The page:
In the past few years, Brazil has spent huge amounts of money from the budget, but this, unfortunately, did not help to achieve significant GDP growth and led to negative economic consequences.
In addition to the generous spending in preparation for the FIFA World Cup this summer and the Olympic Games in 2016, Brazil’s national oil company is spending billions of dollars on expensive oil shale exploration and energy development.
The head of the Templeton Emerging Markets Group, Mark Mobius, traveled to Brazil and, recognizing a large number of economic problems, he still believes that it is too early to write off the country.
Mark Mobius on the beach of Brazil
Resources also run out of other huge projects; they are no longer enough for various social programs to support low-income people.
The situation in Brazil has become so critical that the S&P rating agency recently lowered the country’s credit rating from “BBB” to “BBB-”, which is the lowest investment level, which reflects the deterioration of the financial situation of the government and the lack of confidence in the stability of the economy.
Rating actions may increase pressure on the government in order to put public finances in order.
In February, Brazilian Finance Minister Guido Mantega promised to cut government spending by $ 18 billion, but many analysts believe that this will be difficult in the near future due to the upcoming presidential elections in October.
Brazil’s GDP in 2013 grew by 2.3%, and the same growth is expected this year. This is clearly not enough to generate funds that could be directed to infrastructure projects and social security, Mobius writes on his blog.
State-controlled banks are stepping up lending, but this could lead to a sharp increase in bad loans. Perhaps the government will have to increase the capital of banks, and this may lead to an increase in public debt in relation to GDP.
The political decision-making process takes a lot of time, so the necessary reforms are delayed. Some reforms require consideration in both houses of parliament, and their approval is not so easy, given the different interests of different groups.
Bad economy is no reason to change power
In 2013, demonstrations were held in several cities across the country against increased bus fares, corruption, and poor infrastructure. Until that time, the Brazilian government was very popular due to low unemployment and a number of populist programs.
In early 2013, the President’s approval rating was at 70%, but by the end of the year it had dropped to 30%. Nevertheless, Dilma Rousseff has every chance of being re-elected in October.
Given the growth of public debt, money for infrastructure development must be urgently raised at the expense of the private sector. The new plans provide for a large package of benefits for the private sector when investing in roads, railways and airports. And the upcoming Olympic Games are forcing the government to act more actively.
Problems to be Solved
Rio de Janeiro attracts millions of people during a beautiful carnival. Although many residents leave the city, running away from traffic jams and noise, they come even more, and the streets become clogged with a huge number of those who want to see the holiday with their own eyes.
Naturally, city workers at such times work almost around the clock, and they understand that this is the best time to demand higher salaries. Local authorities quite quickly resolve such differences, understanding the responsibility to tourists.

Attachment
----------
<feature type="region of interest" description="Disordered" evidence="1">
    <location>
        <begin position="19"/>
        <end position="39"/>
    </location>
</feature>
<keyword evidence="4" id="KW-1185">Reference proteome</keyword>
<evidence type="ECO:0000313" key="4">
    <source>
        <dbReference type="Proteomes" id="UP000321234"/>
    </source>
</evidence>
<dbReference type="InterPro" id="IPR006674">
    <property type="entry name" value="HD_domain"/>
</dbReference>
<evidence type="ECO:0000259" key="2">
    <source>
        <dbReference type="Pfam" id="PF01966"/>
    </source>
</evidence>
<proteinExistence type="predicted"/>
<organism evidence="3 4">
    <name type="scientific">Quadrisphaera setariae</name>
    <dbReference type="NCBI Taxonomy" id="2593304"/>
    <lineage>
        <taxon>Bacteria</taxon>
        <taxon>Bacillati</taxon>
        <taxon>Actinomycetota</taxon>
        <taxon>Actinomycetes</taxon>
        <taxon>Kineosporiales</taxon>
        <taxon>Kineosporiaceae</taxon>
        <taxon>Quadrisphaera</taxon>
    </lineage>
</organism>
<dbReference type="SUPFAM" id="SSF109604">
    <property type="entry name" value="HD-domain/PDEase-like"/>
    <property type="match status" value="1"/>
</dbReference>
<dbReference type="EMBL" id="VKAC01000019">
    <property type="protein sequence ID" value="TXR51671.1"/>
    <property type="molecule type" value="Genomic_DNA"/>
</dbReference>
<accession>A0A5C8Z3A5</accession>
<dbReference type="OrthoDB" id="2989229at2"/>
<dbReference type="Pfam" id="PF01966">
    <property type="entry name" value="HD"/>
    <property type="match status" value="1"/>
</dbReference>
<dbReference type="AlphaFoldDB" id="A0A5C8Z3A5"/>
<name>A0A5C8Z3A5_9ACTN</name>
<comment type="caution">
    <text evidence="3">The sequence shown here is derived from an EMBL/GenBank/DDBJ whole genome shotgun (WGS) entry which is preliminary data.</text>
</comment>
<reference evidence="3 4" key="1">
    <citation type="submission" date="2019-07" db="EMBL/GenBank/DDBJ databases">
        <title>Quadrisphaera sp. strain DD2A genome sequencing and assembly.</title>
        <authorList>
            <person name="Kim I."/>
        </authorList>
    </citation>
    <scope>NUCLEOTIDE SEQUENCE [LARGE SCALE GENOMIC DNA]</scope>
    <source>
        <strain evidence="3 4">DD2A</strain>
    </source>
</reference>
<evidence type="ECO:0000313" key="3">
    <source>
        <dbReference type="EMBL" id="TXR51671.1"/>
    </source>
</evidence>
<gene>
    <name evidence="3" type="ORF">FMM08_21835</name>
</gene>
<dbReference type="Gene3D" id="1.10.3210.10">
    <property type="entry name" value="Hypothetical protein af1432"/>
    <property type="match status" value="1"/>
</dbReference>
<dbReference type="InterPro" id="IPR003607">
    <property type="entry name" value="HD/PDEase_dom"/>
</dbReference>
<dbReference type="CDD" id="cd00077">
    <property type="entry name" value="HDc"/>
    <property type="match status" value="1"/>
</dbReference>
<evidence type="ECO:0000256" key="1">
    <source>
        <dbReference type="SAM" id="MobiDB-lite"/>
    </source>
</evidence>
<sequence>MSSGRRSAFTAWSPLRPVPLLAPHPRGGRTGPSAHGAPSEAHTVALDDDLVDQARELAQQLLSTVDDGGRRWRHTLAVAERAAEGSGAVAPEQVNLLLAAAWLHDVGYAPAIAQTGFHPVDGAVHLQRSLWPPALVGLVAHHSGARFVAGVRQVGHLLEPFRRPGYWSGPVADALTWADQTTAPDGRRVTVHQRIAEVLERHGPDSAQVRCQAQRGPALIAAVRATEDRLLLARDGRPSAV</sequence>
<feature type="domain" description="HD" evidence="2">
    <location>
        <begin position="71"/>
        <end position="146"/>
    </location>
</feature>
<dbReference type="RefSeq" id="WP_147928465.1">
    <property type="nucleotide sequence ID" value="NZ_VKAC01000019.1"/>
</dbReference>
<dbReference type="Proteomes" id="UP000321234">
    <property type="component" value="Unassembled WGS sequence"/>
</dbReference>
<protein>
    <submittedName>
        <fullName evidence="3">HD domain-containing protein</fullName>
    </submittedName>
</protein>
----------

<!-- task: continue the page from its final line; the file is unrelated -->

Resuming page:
Another problem is the huge slum quarters called favelas. But here, the authorities began to do what was necessary to do for a very long time. More than 100 thousand households from favelas, which is about 23% of the total number, are in the process of obtaining property rights. This should unlock the possibility of raising capital to improve the condition of houses and entire neighborhoods.
Of course, such procedures are very complicated from a bureaucratic point of view, but the locals at least have the hope of becoming legal owners. This will not only make such a “home” an asset, but also allow them to have a real address of residence, and this should help get a loan.
In Rio, the My Home, My Life program, launched in 2009, operates. The program envisaged the construction of 1 million new homes by 2016. These goals have already been achieved and the program has been expanded.
There are even special construction companies that work as part of the program, and their pricing policy is aimed at low-income families. Demand for various building materials is very high, and experts believe that Brazilian companies produce significantly less than the market needs.
In general, housing construction, including the middle and high price segment, is growing very rapidly.
Buying or building a home requires financing. There is concern that some families will not be able to pay mortgages. Household debt now accounts for more than 40% of their income, mortgages account for about a third of this debt, but this share is increasing due to preferential financing programs.
Investors must look at consumers
Brazil’s long-term prospects should not be viewed from a political point of view, but from a consumer perspective. A large number of consumer-oriented companies can contribute to economic recovery.
But while the country has serious problems. There is a danger of recession, and this will jeopardize the recovery in consumer spending and capital investment. The government will have to balance between the need to replenish the treasury and the pace of economic growth. And the greatest hope for the upcoming sporting events, which should start the reforms and increase investment costs.